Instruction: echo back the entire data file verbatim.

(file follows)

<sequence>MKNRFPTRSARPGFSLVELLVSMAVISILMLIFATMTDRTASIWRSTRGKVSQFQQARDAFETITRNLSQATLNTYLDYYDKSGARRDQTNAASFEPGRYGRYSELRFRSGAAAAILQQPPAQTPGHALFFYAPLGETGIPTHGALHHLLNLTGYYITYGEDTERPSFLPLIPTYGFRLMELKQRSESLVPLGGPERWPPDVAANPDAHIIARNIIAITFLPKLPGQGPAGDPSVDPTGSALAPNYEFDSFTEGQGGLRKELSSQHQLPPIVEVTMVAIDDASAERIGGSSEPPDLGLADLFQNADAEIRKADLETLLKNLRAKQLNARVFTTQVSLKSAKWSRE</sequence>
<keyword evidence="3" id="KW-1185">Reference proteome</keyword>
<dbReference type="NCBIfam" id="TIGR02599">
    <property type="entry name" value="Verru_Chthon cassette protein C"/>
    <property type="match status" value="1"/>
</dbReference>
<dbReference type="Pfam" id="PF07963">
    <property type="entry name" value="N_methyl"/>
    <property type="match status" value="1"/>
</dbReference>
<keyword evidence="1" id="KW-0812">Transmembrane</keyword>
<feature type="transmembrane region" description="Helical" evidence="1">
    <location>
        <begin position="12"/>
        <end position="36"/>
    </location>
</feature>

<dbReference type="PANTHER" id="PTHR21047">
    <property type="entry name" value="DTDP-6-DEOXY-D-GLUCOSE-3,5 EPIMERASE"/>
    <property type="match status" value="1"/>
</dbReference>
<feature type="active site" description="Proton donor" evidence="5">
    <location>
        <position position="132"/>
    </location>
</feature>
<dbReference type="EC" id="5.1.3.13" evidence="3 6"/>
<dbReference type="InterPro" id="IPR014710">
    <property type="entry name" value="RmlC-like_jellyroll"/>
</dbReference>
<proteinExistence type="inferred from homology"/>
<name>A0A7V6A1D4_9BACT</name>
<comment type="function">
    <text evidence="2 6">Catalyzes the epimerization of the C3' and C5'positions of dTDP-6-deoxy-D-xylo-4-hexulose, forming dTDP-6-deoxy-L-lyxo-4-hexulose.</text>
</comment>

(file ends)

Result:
<sequence>MKNRFPTRSARPGFSLVELLVSMAVISILMLIFATMTDRTASIWRSTRGKVSQFQQARDAFETITRNLSQATLNTYLDYYDKSGARRDQTNAASFEPGRYGRYSELRFRSGAAAAILQQPPAQTPGHALFFYAPLGETGIPTHGALHHLLNLTGYYITYGEDTERPSFLPLIPTYGFRLMELKQRSESLVPLGGPERWPPDVAANPDAHIIARNIIAITFLPKLPGQGPAGDPSVDPTGSALAPNYEFDSFTEGQGGLRKELSSQHQLPPIVEVTMVAIDDASAERIGGSSEPPDLGLADLFQNADAEIRKADLETLLKNLRAKQLNARVFTTQVSLKSAKWSRE</sequence>
<keyword evidence="3" id="KW-1185">Reference proteome</keyword>
<dbReference type="NCBIfam" id="TIGR02599">
    <property type="entry name" value="Verru_Chthon cassette protein C"/>
    <property type="match status" value="1"/>
</dbReference>
<dbReference type="Pfam" id="PF07963">
    <property type="entry name" value="N_methyl"/>
    <property type="match status" value="1"/>
</dbReference>
<keyword evidence="1" id="KW-0812">Transmembrane</keyword>
<feature type="transmembrane region" description="Helical" evidence="1">
    <location>
        <begin position="12"/>
        <end position="36"/>
    </location>
</feature>

<dbReference type="PANTHER" id="PTHR21047">
    <property type="entry name" value="DTDP-6-DEOXY-D-GLUCOSE-3,5 EPIMERASE"/>
    <property type="match status" value="1"/>
</dbReference>
<feature type="active site" description="Proton donor" evidence="5">
    <location>
        <position position="132"/>
    </location>
</feature>
<dbReference type="EC" id="5.1.3.13" evidence="3 6"/>
<dbReference type="InterPro" id="IPR014710">
    <property type="entry name" value="RmlC-like_jellyroll"/>
</dbReference>
<proteinExistence type="inferred from homology"/>
<name>A0A7V6A1D4_9BACT</name>
<comment type="function">
    <text evidence="2 6">Catalyzes the epimerization of the C3' and C5'positions of dTDP-6-deoxy-D-xylo-4-hexulose, forming dTDP-6-deoxy-L-lyxo-4-hexulose.</text>
</comment>